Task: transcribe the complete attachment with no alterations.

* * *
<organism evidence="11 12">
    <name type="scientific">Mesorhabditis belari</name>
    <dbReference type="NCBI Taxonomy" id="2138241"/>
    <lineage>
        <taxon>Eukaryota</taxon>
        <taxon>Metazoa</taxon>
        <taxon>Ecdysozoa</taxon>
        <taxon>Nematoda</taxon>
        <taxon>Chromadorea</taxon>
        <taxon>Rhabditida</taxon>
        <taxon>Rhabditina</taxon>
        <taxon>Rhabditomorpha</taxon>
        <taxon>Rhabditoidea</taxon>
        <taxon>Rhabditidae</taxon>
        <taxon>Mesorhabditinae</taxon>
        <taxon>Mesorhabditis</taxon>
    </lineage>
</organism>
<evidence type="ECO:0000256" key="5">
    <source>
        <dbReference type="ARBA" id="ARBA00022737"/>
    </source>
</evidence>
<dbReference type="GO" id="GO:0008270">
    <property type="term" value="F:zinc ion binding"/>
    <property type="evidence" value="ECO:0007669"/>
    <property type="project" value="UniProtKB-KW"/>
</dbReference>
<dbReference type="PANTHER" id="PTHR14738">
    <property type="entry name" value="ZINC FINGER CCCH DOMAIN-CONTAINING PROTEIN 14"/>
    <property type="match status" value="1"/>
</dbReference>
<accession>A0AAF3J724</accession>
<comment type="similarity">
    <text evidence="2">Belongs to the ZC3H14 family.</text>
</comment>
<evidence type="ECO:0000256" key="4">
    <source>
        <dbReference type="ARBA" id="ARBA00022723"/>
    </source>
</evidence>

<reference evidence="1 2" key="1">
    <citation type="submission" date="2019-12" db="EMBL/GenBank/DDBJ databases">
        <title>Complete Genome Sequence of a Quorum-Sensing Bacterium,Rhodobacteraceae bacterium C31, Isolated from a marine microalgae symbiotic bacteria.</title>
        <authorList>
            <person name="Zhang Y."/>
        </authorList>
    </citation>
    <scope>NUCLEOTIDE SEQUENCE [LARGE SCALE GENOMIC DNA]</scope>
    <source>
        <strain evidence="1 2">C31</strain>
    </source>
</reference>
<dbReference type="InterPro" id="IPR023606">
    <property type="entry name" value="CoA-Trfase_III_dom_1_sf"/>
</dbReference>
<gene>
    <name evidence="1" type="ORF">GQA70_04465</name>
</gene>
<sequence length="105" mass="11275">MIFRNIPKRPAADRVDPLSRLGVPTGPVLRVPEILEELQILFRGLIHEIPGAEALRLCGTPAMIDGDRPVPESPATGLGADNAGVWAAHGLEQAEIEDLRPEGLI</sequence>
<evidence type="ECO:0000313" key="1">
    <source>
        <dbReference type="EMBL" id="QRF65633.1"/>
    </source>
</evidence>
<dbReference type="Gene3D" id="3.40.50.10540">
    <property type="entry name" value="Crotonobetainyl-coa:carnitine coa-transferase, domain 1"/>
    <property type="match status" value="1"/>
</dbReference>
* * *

<organism evidence="11 12">
    <name type="scientific">Mesorhabditis belari</name>
    <dbReference type="NCBI Taxonomy" id="2138241"/>
    <lineage>
        <taxon>Eukaryota</taxon>
        <taxon>Metazoa</taxon>
        <taxon>Ecdysozoa</taxon>
        <taxon>Nematoda</taxon>
        <taxon>Chromadorea</taxon>
        <taxon>Rhabditida</taxon>
        <taxon>Rhabditina</taxon>
        <taxon>Rhabditomorpha</taxon>
        <taxon>Rhabditoidea</taxon>
        <taxon>Rhabditidae</taxon>
        <taxon>Mesorhabditinae</taxon>
        <taxon>Mesorhabditis</taxon>
    </lineage>
</organism>
<evidence type="ECO:0000256" key="5">
    <source>
        <dbReference type="ARBA" id="ARBA00022737"/>
    </source>
</evidence>
<dbReference type="GO" id="GO:0008270">
    <property type="term" value="F:zinc ion binding"/>
    <property type="evidence" value="ECO:0007669"/>
    <property type="project" value="UniProtKB-KW"/>
</dbReference>
<dbReference type="PANTHER" id="PTHR14738">
    <property type="entry name" value="ZINC FINGER CCCH DOMAIN-CONTAINING PROTEIN 14"/>
    <property type="match status" value="1"/>
</dbReference>
<accession>A0AAF3J724</accession>
<comment type="similarity">
    <text evidence="2">Belongs to the ZC3H14 family.</text>
</comment>
<evidence type="ECO:0000256" key="4">
    <source>
        <dbReference type="ARBA" id="ARBA00022723"/>
    </source>
</evidence>

<reference evidence="1 2" key="1">
    <citation type="submission" date="2019-12" db="EMBL/GenBank/DDBJ databases">
        <title>Complete Genome Sequence of a Quorum-Sensing Bacterium,Rhodobacteraceae bacterium C31, Isolated from a marine microalgae symbiotic bacteria.</title>
        <authorList>
            <person name="Zhang Y."/>
        </authorList>
    </citation>
    <scope>NUCLEOTIDE SEQUENCE [LARGE SCALE GENOMIC DNA]</scope>
    <source>
        <strain evidence="1 2">C31</strain>
    </source>
</reference>
<dbReference type="InterPro" id="IPR023606">
    <property type="entry name" value="CoA-Trfase_III_dom_1_sf"/>
</dbReference>
<gene>
    <name evidence="1" type="ORF">GQA70_04465</name>
</gene>
<sequence length="105" mass="11275">MIFRNIPKRPAADRVDPLSRLGVPTGPVLRVPEILEELQILFRGLIHEIPGAEALRLCGTPAMIDGDRPVPESPATGLGADNAGVWAAHGLEQAEIEDLRPEGLI</sequence>
<evidence type="ECO:0000313" key="1">
    <source>
        <dbReference type="EMBL" id="QRF65633.1"/>
    </source>
</evidence>
<dbReference type="Gene3D" id="3.40.50.10540">
    <property type="entry name" value="Crotonobetainyl-coa:carnitine coa-transferase, domain 1"/>
    <property type="match status" value="1"/>
</dbReference>